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The new generation of ordained priests is a cause for joy

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I feel good. In the last several weeks I have attended two ceremonies in which young men were ordained priests. In my home diocese of Nashville, Tennessee, I saw five fine candidates receive Holy Orders and become priests, and a week later in Fort Wayne, Indiana — near Our Sunday Visitor headquarters — I was present as three other worthy young men were ordained priests.

In both cases, everyone was happy, especially the parents. Parents are not only pleased to see their sons choose a worthy course to pursue in life, but also to watch their sons literally give their lives totally to the Lord Jesus.

People do not always think about this, but as long as the parents of a priest live, they will be the most cherished human beings in their son’s hearts. They will be not only his first human concern but always his most treasured source of support.

At both ordinations, the presiding bishops — Bishop Mark Spalding in the Diocese of Nashville and Bishop Kevin Rhoades in the Diocese of Fort Wayne-South Bend — not only congratulated the parents but thanked them for providing the atmosphere in which their sons formed their love for the Lord: a love that grew so intensely that their sons wanted — above and beyond everything else — to follow Jesus in the awesome task of bringing hope and peace to people as a priest.

I was reminded of the rite of baptism, when the priest tells the infant’s parents that they will guide his or her first steps in the Faith. What an opportunity for parents themselves to make an imprint for the better of their children and the whole world!

Everything in Nashville and in Fort Wayne was happy. The ordinations were inspiring, uplifting and exciting. I will not say that a cloud laid over either occasion, but I suppose that it did. At the reception in Nashville following the ceremony, a man asked me for my opinion about former cardinal Theodore McCarrick. It was understandable. All Catholics have suffered much because of the clergy sex abuse scandal.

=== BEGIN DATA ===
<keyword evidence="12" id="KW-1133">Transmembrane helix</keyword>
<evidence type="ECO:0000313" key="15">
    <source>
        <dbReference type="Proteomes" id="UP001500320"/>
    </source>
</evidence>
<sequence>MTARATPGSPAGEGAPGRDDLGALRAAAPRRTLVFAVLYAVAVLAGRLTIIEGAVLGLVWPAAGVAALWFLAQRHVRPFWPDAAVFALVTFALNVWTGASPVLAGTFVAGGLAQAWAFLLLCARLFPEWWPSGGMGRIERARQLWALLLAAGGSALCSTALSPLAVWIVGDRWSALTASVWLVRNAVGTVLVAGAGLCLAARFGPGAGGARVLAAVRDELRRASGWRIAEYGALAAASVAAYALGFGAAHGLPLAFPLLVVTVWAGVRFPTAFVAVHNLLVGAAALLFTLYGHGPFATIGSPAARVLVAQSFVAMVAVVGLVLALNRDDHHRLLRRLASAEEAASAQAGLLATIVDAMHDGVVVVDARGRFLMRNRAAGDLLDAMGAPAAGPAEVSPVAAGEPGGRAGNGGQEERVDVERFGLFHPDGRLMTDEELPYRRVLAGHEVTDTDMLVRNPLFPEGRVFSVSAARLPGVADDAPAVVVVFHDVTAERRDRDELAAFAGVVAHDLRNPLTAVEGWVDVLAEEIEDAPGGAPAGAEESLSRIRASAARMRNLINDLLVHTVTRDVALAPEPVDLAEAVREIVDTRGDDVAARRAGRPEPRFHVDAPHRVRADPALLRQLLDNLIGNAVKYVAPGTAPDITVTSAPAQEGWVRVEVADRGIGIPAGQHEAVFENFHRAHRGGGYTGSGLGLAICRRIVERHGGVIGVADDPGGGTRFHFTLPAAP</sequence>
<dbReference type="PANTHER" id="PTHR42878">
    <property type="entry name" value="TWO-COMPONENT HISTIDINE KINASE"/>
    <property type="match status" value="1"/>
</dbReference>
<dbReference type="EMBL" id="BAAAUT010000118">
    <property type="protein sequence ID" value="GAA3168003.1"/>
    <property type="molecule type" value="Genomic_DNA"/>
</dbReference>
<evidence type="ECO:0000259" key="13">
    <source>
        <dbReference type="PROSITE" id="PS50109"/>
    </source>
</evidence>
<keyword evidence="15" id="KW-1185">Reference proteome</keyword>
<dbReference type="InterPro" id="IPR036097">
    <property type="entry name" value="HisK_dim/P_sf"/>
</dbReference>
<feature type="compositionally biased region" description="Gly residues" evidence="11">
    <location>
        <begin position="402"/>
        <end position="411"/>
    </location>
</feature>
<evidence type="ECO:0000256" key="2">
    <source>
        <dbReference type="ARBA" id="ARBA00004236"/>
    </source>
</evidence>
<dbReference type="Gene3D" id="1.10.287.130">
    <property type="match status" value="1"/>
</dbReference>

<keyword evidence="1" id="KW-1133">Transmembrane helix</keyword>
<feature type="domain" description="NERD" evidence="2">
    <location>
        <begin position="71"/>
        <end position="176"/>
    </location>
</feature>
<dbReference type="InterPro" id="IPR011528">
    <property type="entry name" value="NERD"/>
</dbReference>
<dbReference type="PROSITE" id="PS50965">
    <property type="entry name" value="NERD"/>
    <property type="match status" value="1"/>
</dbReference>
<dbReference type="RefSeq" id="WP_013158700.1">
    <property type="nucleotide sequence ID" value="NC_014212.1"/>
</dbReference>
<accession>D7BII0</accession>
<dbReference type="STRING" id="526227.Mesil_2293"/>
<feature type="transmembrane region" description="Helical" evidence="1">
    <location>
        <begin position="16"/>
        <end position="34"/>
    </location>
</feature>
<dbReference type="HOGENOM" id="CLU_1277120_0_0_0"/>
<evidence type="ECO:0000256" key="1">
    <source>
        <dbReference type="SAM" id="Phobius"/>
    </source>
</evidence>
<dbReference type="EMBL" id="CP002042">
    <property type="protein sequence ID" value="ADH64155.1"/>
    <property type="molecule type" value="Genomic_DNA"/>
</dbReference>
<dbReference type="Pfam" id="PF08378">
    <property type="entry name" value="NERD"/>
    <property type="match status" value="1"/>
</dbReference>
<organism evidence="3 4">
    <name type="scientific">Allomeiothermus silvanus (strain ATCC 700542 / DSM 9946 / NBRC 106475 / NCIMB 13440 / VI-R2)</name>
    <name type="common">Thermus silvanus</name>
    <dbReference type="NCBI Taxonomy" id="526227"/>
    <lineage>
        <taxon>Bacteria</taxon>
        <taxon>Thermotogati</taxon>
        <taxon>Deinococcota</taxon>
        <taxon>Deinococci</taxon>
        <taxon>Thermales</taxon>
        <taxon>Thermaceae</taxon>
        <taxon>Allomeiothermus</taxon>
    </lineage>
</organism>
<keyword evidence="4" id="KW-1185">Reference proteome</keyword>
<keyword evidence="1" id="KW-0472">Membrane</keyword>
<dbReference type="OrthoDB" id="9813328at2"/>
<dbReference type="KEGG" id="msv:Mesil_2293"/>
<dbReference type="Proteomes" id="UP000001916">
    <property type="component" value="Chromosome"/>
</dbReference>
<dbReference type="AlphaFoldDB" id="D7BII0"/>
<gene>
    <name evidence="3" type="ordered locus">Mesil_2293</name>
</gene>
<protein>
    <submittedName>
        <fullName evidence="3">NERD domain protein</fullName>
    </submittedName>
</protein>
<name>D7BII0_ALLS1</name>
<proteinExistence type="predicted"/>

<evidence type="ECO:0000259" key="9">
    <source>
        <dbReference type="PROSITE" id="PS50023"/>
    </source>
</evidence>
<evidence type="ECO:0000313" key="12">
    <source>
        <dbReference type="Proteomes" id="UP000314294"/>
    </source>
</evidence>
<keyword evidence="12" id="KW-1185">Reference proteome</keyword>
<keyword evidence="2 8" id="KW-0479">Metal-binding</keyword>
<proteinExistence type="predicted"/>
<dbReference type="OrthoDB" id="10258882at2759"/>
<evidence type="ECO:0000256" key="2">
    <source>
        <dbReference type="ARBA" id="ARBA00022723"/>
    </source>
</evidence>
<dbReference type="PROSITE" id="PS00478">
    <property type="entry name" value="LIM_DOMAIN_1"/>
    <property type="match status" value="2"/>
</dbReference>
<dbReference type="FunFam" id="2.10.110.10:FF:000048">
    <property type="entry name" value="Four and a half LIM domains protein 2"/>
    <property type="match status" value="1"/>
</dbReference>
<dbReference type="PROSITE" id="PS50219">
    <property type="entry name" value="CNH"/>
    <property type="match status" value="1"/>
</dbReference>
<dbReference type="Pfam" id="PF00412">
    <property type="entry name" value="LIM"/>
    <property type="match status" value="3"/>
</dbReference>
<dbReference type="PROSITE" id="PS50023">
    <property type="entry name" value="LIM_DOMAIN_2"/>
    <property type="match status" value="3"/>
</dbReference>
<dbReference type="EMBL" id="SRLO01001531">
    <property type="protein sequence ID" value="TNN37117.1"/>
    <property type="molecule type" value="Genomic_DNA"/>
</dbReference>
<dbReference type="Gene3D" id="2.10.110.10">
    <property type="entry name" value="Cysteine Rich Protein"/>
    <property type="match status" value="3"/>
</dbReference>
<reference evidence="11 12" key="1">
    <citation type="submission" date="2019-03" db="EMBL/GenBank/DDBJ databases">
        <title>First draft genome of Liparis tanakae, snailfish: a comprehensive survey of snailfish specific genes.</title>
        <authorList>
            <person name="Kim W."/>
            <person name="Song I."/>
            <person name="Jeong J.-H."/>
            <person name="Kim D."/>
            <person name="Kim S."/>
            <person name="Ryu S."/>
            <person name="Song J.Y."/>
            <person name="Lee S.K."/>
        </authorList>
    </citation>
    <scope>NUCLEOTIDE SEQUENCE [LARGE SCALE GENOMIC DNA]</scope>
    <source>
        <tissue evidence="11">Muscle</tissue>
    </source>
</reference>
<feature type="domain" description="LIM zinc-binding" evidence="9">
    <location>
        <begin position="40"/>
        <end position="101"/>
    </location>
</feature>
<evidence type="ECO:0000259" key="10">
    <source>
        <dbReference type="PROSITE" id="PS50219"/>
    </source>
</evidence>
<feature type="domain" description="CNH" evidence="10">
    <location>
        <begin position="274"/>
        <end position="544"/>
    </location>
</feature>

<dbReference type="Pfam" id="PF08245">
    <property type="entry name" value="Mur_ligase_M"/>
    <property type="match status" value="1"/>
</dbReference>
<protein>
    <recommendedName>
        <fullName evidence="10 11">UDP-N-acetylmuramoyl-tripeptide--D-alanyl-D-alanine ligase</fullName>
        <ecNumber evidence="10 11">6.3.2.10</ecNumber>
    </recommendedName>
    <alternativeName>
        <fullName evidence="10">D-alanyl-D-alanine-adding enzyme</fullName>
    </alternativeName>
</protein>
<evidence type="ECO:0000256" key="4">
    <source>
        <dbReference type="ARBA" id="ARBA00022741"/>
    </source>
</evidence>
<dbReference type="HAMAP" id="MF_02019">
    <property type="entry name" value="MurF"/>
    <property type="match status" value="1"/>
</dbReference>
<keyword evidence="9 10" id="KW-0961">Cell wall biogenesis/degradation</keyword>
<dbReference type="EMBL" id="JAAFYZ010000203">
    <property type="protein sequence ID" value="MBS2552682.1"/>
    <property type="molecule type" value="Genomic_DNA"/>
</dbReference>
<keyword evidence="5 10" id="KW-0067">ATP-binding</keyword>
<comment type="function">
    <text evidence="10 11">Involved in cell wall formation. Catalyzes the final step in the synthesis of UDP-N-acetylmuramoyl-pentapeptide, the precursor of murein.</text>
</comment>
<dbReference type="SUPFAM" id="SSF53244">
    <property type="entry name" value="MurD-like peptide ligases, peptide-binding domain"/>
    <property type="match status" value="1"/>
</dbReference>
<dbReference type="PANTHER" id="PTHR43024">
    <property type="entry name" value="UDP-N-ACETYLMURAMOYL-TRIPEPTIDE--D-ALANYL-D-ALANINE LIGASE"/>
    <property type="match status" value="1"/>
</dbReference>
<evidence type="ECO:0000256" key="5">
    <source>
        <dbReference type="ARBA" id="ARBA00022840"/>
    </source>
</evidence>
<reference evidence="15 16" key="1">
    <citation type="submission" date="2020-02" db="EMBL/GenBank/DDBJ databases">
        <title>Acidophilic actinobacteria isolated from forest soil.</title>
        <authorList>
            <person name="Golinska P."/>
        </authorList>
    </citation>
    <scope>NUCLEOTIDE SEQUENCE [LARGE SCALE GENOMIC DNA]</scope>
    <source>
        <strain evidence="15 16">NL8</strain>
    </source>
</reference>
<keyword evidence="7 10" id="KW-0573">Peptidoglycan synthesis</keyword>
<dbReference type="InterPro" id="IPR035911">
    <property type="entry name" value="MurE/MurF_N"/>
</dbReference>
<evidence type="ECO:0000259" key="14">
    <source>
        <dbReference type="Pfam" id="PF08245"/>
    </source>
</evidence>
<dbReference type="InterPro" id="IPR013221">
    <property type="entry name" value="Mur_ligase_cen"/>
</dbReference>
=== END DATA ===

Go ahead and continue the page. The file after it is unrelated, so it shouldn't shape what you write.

I doubt if the new priests were confronted as I was, but nonetheless they know what is happening. One shared that he owed so very much to the good priests whom he had known, and while he admitted that there are some bad apples in the barrel, the presence of good priests is overwhelming.

The priesthood is about following the Lord. Another new priest said that he never felt alone, lonely or at a loss. He said that every morning when he wakes up, before anything else, he immediately prays an old Irish prayer attributed to St. Patrick: “I arise today, through the strength of Christ’s birth and his baptism, through the strength of his crucifixion and his burial, through the strength of his resurrection and his ascension; I arise today, through God’s strength to pilot me, God’s might to uphold me, God’s wisdom to guide me, God’s eye to look before me, God’s ear to hear me, God’s word to speak for me, God’s hand to guard me.”

This prayer has stayed with me. How blessed would we all be if we understood how much we need the Lord and how much the Lord provides for us. Just follow him.

The ordinations gave me the opportunity to reconnect with seminarians both in Nashville and Fort Wayne. I asked the seminarians about their studies and their formation.

Maybe we are seeing the proof of this modern seminary formation. We rarely hear of a young priest who leaves the priesthood to be married because he did not know what celibacy entailed. We hear of no young priests accused of sexually abusing youth.

Bottom line: Seminaries are doing a superb job. God be praised for leading us from night to day. God bless our young priests.

This article comes to you from OSV Newsweekly (Our Sunday Visitor) courtesy of your parish or diocese.

 

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